F does not have characteristic 3 does not contain a primitive cube root of unity The representation is irreducible. However, it is not absolutely irreducible, it decomposes as a direct sum in a quadratic extension containing a primitive cube root of unity (See next point).
F does not have characteristic 3 and contains a primitive cube root of unity The representation decomposes as a direct sum of the two one-dimensional nontrivial representations with kernel V4 in A4
Characteristic of F is 3 The representation is indecomposable but not irreducible, because there is an invariant one-dimensional subspace.

Our case of current interest is the first one, i.e., where F does not have characteristic 3 and does not contain a primitive cube root of unity.

In the case F is the field is the field of real numbers, or more generally, any subfield of the reals containing \mathbb{Q}[\sqrt{3}], we can provide an alternative description of this representation as rotations by multiples of 2\pi/3. Note that this alternative description, though it gives an equivalent representation, does not work over fields that lack a square root of 3.

Element Matrix Trace Minimal polynomial
e \begin{pmatrix} 1 & 0 \\ 0 & 1 \\\end{pmatrix} 2 x - 1
x \begin{pmatrix}  -1/2 & -\sqrt{3}/2 \\ \sqrt{3}/2 & -1/2\\\end{pmatrix} -1 x^2 + x + 1
x^2 \begin{pmatrix} -1/2 & \sqrt{3}/2 \\ -\sqrt{3}/2 & -1/2 \\\end{pmatrix} -1 x^2 + x + 1

Character table

Character table over a splitting field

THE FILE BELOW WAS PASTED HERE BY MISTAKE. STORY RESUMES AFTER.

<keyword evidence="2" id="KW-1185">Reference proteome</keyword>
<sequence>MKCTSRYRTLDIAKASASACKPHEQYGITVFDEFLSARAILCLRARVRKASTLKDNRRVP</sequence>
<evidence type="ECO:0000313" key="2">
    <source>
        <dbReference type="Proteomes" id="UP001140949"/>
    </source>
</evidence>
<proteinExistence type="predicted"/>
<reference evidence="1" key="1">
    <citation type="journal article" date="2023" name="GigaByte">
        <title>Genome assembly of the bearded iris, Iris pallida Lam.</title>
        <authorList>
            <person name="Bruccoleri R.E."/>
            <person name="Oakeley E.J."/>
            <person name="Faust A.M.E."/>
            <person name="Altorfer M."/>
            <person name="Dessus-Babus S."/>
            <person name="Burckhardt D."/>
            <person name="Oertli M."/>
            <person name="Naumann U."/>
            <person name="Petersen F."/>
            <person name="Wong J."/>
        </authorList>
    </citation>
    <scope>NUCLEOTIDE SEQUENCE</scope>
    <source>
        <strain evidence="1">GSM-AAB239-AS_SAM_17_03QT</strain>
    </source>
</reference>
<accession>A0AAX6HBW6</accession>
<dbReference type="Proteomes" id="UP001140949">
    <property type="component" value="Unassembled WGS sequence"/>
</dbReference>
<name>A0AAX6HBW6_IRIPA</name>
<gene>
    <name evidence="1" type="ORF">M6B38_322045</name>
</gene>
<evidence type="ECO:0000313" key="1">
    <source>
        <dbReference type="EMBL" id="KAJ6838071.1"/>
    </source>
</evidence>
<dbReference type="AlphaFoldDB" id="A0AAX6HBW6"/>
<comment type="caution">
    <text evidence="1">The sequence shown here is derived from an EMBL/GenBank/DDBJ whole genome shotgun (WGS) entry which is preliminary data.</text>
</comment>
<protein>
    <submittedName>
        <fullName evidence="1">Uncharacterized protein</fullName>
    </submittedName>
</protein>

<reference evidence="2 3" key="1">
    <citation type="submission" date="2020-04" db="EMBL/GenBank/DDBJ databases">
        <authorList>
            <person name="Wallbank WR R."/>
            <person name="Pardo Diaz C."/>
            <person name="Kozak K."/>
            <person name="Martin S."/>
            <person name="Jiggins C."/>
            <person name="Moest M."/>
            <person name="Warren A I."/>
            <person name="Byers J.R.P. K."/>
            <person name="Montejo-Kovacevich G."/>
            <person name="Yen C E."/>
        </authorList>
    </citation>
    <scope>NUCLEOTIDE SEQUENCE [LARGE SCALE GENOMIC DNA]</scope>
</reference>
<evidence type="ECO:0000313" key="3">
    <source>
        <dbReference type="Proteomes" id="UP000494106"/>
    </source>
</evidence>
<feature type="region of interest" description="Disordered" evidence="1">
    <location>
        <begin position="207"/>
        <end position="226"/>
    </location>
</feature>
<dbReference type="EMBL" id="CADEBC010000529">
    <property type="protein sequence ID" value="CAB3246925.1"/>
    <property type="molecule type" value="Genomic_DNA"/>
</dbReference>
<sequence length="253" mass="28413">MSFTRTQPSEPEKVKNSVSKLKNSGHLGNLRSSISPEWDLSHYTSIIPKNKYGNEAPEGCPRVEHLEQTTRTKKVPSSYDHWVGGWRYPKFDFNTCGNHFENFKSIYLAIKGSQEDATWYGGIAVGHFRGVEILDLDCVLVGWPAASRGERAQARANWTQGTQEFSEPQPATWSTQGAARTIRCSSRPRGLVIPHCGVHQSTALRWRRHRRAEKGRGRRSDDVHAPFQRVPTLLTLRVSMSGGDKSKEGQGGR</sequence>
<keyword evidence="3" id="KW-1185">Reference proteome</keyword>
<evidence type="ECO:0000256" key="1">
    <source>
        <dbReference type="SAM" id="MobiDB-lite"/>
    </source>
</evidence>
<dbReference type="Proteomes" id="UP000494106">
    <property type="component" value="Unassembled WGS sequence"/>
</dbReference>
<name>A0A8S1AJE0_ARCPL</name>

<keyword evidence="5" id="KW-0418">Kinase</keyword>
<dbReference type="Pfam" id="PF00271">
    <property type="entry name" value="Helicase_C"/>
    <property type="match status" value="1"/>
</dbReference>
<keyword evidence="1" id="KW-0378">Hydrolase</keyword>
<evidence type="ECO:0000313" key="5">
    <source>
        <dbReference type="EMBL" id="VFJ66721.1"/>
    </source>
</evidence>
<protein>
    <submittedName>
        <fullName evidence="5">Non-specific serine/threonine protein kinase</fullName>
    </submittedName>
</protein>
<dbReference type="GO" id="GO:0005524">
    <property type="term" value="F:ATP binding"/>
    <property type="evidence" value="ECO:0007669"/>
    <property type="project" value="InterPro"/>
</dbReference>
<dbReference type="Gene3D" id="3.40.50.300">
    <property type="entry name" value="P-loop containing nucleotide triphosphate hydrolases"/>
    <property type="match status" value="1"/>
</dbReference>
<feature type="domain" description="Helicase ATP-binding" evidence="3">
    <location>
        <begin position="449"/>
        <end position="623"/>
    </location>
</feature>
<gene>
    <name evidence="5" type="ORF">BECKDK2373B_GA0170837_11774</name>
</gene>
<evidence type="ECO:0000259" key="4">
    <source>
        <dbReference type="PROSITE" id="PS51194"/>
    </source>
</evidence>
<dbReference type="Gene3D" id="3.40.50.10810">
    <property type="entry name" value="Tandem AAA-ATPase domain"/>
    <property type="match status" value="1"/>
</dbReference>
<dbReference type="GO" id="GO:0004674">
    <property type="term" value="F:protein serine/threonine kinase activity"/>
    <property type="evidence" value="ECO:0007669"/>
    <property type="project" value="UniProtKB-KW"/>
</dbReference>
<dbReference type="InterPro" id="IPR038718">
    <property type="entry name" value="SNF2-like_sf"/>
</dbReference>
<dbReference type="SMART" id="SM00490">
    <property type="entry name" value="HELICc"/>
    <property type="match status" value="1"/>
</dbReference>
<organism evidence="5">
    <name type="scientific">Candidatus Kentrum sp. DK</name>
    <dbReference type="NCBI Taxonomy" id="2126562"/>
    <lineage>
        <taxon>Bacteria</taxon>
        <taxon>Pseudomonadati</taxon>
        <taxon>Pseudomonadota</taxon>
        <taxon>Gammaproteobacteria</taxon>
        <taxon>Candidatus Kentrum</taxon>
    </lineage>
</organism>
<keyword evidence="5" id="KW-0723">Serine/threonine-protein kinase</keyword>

FACTS TO CHECK AGAINST (for characters of irreducible linear representations over a splitting field):
Orthogonality relations: Character orthogonality theorem | Column orthogonality theorem
Separation results (basically says rows independent, columns independent): Splitting implies characters form a basis for space of class functions|Character determines representation in characteristic zero
Numerical facts: Characters are cyclotomic integers | Size-degree-weighted characters are algebraic integers
Character value facts: Irreducible character of degree greater than one takes value zero on some conjugacy class| Conjugacy class of more than average size has character value zero for some irreducible character | Zero-or-scalar lemma

Let \omega be a primitive cube root of unity. The character table over a splitting field is as follows:

Representation/Conjugacy class e (identity element) x (generator) x^2 (generator)
trivial representation 1 1 1
one nontrivial representation 1 \omega \omega^2
the other (conjugate) nontrivial representation 1 \omega^2 \omega

Note that this character table is interpreted differently depending on what the splitting field is and which of the primitive cube roots we choose to be \omega. Switching the roles of \omega and \omega^2 in the above table simply permutes the two nontrivial one-dimensional representations and has no effect on the overall character table.

In characteristic zero, \omega can be taken as e^{2\pi i/3} or \cos(2\pi/3) + i\sin(2\pi/3), which is (-1 + i\sqrt{3})/2. \omega^2 is the other primitive cube root of unity, and is given as e^{-2\pi i/3} or \cos(2\pi/3) - i\sin(2\pi/3) or (-1 - i\sqrt{3})/2.

Character table over a non-splitting field

For a field that is not a splitting field for the group, there are only two equivalence classes of irreducible representations. But also, the number of Galois conjugacy classes is two. The character table looks as follows:

Representation/Galois conjugacy class Identity element Non-identity elements
trivial representation 1 1
nontrivial two-dimensional representation 2 -1

Over a finite field, the character values are interpreted as integers modulo the field characteristic; over an infinite field, they are interpreted as rational numbers and hence field elements.

If doing character theory over the real numbers, we know that the number of irreducible representations over reals equals number of real conjugacy classes. The above is the character table both over the rationals and over the reals.